In the books, Sam actually travels by sea when he departs for the Citadel. This takes him across the Narrow Sea, where he unknowingly bumps shoulders with Jon Snow’s sister. Arya even ends up executing one of Sam’s traveling companions, who decides that he isn’t going to return to the Night’s Watch.
8 Better On The Show: Tyrion’s Trip Through Essos Doesn’t Take Forever
The characters traveling throughout the world really sped up in the seventh season of Game of Thrones. In fact, Varys traveled across the Narrow Sea so many times that some theorized that he's a merman. That being said, there are many trips in the book that simply take way too long. Such is the case with Tyrion making his way across Essos to aid Daenerys.
Tyrion departed Westeros at the end of the third book, and two books later, he still hasn’t met her. While he’s bumped into a number of other characters along the way, we’re glad the series decided to massively streamline this journey.
7 Better In The Books: Ser Barristan’s Disguise
When Ser Barristan Selmy is dismissed from serving as the Lord Commander of the Kingsguard by the Lannisters, he decides to head east and pledge his allegiance to the Targaryens instead. In the show, he meets Daenerys after saving her life from an assassination attempt, and she is immediately told who he is.
However, in the book, Barristan poses as an old squire under the name of Arstan Whitebeard during his early travels with Daenerys. He does this to discover if the Mother of Dragons is really worthy of his sword, which makes for a great reveal when Barristan finally lets his true identity be known.
6 Better On The Show: Mance Rayder Doesn't Escape His Execution
Mance Rayder met his demise in the show so long ago that it’s easy to completely forget about the character. But the former King-beyond-the-Wall is actually still alive in the books. Instead of being executed at the Wall, Melisandre uses a bit of magic to keep Mance alive. The wildling is then sent to Winterfell at the request of Jon Snow to infiltrate the Boltons.
While this is an intriguing subplot for the books, it's also one that makes sense to do without on the show – especially considering how epic the showdown between Jon and Ramsay turned out to be.
5 Better In The Books: How Tyrion Wins The Battle of Blackwater
It’s easy to assume that an action sequence will almost always be better in the show. But in the case of the Battle of Blackwater, we actually get a much more in-depth look at how the battle carries out in the books – especially Tyrion’s role in the defense of King’s Landing.
While Tyrion is the unsung hero in both mediums, the show emits his idea of the chain boom. This is what prevents the enemy from retreating following the wildfire explosion – delivering a fatal blow to Stannis' fleet. This takes a lot of preparation on Tyrion's part, and it demonstrates just how effective of a strategist he actually is.
4 Better On The Show: Cutting Out Insignificant Characters
Without knowing where the last two books of A Song of Ice and Fire are heading, it’s hard to say which characters are the “insignificant” ones. But with so many characters floating around Martin’s fantasy epic, there’s simply no way that all of these individuals will be given an impactful arc.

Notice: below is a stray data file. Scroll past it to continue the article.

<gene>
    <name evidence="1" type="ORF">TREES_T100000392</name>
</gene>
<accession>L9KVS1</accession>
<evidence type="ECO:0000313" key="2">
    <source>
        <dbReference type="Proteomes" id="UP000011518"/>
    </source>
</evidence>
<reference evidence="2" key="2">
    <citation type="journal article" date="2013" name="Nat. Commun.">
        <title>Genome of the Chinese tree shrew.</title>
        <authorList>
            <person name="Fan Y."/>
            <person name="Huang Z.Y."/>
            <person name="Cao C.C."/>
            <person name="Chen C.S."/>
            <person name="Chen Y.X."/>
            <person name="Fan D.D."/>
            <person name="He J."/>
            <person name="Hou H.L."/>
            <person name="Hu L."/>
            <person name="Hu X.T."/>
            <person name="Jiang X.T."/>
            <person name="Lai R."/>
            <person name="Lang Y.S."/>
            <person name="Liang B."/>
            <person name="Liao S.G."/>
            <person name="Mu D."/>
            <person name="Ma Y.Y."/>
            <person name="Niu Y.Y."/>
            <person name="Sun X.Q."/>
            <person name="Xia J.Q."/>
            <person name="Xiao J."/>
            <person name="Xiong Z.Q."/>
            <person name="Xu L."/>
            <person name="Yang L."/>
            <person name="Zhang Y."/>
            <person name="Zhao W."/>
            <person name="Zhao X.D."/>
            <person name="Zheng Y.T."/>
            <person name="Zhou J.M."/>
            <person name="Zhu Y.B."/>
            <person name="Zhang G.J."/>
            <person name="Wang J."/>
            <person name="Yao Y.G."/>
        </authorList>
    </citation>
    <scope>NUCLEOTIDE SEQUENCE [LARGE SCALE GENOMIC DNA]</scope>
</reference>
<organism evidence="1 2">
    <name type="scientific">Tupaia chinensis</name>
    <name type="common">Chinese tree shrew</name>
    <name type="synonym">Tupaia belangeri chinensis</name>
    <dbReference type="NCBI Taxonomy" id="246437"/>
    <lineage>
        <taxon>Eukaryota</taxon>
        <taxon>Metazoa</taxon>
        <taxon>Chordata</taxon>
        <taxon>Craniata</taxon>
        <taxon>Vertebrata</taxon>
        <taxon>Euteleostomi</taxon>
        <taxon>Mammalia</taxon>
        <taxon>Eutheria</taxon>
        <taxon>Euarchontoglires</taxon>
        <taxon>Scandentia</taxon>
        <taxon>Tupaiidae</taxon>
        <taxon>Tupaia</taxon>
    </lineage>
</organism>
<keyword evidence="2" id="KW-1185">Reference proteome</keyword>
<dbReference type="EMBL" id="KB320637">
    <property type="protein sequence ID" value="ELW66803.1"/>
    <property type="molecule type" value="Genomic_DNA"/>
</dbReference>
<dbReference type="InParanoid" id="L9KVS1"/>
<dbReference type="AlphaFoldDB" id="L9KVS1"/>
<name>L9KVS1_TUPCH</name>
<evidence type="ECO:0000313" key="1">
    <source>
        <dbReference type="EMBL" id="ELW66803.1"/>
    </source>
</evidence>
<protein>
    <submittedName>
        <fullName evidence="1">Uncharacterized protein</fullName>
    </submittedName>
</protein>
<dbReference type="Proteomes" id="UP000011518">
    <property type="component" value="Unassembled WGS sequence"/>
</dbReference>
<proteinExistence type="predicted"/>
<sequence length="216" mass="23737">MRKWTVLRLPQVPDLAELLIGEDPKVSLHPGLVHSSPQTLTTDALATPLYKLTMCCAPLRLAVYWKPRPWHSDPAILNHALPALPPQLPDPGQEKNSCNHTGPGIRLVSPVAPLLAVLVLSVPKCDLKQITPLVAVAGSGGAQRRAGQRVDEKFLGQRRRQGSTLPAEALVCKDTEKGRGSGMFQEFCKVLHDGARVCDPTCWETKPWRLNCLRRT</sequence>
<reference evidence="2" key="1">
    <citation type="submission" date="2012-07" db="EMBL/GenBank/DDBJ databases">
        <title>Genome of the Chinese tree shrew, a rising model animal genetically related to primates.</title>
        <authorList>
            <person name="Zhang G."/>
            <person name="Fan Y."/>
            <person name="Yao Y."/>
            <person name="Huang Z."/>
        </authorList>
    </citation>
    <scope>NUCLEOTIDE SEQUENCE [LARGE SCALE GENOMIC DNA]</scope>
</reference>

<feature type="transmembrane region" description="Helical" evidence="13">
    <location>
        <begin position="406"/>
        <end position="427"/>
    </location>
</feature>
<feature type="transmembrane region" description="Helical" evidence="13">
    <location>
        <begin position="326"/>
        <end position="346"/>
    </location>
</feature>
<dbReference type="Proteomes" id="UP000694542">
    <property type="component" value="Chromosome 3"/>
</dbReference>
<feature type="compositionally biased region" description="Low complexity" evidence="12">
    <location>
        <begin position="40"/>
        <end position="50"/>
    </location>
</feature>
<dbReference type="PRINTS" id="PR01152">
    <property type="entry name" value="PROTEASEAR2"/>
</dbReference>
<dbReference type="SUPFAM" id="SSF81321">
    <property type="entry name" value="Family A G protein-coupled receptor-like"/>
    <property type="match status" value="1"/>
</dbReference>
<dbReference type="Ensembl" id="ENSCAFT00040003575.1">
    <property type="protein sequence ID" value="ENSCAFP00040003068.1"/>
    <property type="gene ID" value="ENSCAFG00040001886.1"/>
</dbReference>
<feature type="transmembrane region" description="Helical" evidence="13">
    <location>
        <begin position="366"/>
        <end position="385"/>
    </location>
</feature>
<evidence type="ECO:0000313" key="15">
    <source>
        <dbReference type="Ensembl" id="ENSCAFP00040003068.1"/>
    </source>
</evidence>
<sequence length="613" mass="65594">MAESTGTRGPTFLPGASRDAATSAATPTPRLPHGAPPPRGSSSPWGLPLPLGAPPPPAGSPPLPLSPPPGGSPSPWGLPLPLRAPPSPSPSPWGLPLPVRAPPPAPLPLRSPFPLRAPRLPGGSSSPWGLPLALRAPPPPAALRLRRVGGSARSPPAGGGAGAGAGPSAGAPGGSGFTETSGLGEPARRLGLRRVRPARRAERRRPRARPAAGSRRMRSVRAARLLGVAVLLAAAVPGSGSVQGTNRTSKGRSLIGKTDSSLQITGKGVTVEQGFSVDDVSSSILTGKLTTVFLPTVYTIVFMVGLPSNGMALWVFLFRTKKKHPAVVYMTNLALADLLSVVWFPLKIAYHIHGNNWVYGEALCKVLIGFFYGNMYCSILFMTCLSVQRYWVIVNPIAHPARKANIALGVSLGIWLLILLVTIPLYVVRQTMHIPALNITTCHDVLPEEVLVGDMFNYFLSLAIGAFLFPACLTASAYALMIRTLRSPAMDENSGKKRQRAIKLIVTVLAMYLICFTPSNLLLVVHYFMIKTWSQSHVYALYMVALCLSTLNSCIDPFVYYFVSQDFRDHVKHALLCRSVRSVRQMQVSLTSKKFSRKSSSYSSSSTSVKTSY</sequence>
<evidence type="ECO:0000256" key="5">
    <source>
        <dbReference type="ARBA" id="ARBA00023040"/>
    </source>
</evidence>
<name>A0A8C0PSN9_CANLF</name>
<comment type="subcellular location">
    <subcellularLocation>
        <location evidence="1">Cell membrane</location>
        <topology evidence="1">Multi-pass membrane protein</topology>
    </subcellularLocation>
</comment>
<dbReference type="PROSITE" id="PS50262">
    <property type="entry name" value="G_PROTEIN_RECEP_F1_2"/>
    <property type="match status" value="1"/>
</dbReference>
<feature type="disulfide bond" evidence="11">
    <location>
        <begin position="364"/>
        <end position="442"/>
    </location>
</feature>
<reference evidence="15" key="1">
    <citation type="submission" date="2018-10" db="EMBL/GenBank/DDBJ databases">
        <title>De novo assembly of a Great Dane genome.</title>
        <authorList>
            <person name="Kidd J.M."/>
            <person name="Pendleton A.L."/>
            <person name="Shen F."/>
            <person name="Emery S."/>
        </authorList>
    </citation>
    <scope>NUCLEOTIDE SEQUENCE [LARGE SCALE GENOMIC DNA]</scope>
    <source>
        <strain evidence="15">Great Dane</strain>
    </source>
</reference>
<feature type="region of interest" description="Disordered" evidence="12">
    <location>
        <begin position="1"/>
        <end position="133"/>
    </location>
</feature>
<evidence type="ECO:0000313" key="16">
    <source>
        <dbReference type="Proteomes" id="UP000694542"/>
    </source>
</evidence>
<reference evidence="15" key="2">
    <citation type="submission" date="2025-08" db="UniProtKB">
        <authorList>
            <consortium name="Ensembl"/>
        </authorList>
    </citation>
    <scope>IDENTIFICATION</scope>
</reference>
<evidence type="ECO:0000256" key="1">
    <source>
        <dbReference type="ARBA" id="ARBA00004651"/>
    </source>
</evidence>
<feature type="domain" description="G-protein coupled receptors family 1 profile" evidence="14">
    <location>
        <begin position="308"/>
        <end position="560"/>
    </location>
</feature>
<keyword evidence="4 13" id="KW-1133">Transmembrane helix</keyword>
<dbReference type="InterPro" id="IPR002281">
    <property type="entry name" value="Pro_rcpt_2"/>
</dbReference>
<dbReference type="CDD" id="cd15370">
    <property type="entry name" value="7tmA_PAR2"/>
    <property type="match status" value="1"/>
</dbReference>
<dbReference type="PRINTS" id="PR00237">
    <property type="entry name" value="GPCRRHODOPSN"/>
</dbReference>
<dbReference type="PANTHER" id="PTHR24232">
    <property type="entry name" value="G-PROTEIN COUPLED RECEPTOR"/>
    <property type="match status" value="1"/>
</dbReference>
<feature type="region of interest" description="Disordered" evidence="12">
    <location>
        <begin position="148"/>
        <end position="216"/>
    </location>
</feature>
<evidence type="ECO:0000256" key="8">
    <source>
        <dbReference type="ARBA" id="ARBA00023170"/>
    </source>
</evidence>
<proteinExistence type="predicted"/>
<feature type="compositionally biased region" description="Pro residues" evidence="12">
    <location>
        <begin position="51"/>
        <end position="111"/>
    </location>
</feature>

While there are undoubtedly some characters we would have liked to see make their jump to the screen, as a whole, the series does a good job at cutting out a lot of side characters and plots. As a result, we get to form a stronger connection to the main players throughout the show.
3 Better In The Books: Littlefinger’s Plans For Sansa
Littlefinger may have been a master manipulator on the show, but in the books, he’s one of the smartest individuals in the Seven Kingdoms. While it’s understandable for the show to gloss over some of Littlefinger’s more complicated schemes, one thing he never would have done in the books is give Sansa to Ramsay.
Instead, Littlefinger has an impersonator marry Ramsay; the Stark name is simply far too valuable in the Seven Kingdoms. Petyr decides to keep Sansa under his protection at all time in the Vale. He knows that he needs her trust to win the North, as we’ve already seen what happens when he doesn’t have it on the show.
2 Better On The Show: Arya Working For Tywin
Watching characters with distinctly different worldviews interact with one another is one of the most fascinating parts about Game of Thrones. In that regard, season two gave us one of the most interesting dynamics when Arya is chosen to be the cup-bearer of Twyin Lannister.
This series of events never came to pass in the books. But by pairing Arya up with Tywin, we get to see a side of each character that we might now have otherwise. Even though they should both hate each other – especially if Tywin knew who Arya really was – they also can't help but develop a mutual respect for one another during their time together.
1 Better In The Books: All The Prophecies And Lore
It goes without saying that there’s a lot more going on in the novels – some of which we’re glad didn’t make it to the show. However, one thing that they could use more of is all the history, legends, and prophecies that appear on the page.
While the world presented in Game of Thrones feels fully realized without this additional content, much of the point of the novels revolves around prophecies coming true and history repeating itself. There's a ton of legends about the White Walkers, ancient Starks, and Targaryens in the books – some of which could have really helped set the stage for the final season.
So what do you like more about the show/ novels? Let us know!